10 Things I Learned About Addiction and Recovery from The Anonymous People

  1. People don’t plan on becoming addicts because they wanted to.
  2. While public perception of addiction and recovery is getting better, it’s still an ongoing battle in treating the issues more seriously, in terms of policy and government.
  3. The total costs associated with addiction end up around $350 billion.
  4. There seems to be a pattern with the way mass media is all over covering celebrities who are ‘self-destructing’ through addiction, yet when those same people get better, they disappear from the headlines.
  5. Parents are often blamed for when their children are dealing with drugs, addiction, etc., but the brunt of the blame can be placed on our health system.
  6. The tradition and principle of anonymity that came with the creation of Alcoholics Anonymous-like groups has now become a source of confusion and withdrawal in the way people in long-term recovery feel about voicing their situations to the public.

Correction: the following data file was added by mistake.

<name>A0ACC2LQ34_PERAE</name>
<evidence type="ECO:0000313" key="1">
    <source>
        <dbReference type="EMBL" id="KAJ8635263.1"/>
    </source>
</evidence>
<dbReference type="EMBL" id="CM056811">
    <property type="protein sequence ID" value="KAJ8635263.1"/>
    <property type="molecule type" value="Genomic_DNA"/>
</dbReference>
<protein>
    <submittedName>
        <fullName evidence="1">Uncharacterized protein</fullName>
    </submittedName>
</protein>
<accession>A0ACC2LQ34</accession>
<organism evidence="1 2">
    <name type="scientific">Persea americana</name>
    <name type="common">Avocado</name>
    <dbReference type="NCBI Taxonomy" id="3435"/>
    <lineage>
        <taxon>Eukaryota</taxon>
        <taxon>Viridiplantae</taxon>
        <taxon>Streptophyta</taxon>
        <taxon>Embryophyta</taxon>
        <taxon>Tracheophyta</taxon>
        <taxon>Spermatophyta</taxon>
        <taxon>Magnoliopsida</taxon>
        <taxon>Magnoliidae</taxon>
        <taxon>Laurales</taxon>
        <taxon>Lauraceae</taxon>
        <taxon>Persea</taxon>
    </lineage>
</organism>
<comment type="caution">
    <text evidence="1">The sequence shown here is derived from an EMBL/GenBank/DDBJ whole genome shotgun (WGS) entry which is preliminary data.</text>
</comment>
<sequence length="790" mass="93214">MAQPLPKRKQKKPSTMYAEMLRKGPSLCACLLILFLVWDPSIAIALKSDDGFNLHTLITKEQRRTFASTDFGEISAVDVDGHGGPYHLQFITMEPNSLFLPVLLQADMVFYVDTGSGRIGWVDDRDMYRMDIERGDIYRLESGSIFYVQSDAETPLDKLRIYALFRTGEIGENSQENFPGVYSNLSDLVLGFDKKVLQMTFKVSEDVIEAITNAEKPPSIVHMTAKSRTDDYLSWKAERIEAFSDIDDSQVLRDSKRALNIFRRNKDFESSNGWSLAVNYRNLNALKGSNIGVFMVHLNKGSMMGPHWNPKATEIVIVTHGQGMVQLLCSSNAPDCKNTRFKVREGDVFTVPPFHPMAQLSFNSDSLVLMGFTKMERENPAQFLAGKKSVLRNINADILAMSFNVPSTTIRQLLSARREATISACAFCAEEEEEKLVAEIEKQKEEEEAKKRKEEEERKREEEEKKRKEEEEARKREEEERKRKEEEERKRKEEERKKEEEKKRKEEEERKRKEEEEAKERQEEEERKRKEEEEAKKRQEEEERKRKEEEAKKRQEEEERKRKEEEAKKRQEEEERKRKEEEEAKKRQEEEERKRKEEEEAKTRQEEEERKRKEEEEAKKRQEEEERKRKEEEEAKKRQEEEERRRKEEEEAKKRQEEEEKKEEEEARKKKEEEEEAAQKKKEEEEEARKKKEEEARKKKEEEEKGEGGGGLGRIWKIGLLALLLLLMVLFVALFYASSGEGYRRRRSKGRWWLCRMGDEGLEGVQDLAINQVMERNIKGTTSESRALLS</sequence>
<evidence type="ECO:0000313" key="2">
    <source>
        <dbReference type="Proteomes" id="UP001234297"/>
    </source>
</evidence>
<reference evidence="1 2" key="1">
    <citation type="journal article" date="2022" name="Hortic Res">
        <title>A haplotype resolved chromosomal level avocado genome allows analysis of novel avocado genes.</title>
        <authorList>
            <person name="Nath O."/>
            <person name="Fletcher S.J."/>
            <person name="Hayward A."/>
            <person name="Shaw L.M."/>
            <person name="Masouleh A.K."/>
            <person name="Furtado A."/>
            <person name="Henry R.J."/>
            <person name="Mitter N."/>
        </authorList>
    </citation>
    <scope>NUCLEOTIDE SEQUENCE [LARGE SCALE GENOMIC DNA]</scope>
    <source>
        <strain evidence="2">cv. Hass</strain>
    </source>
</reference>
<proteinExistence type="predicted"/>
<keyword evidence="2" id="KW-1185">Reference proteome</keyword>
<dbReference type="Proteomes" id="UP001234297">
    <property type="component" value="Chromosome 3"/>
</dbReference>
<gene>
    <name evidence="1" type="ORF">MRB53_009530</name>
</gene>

7. It was interesting to see how the ’70s was a time when celebrities, politicians, sports stars, etc. were all dedicated and vocal in addressing the issue of alcoholism and how they themselves were dealing with it.
  8. There aren’t enough high schools in the country designated for students who are dealing with addiction and recovery, yet they are so crucial in providing an atmosphere for students who are in a period of time where drugs and alcohol are all around them.
  9. Since 1985, 80 percent of the increase in federal imprisonment rates came from drug offenders.
  10. There are people like Carol McDaid and Jim Ramstad who are fighting for policy changes geared toward aiding those dealing with addiction and long-term recovery. But “community is the backbone” of the recovery advocacy movement.

About the author

Albert Hong

Albert Hong is a senior journalism major and digital technologies minor at Temple University. Contact Albert at albert.hong@temple.edu.

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By Albert Hong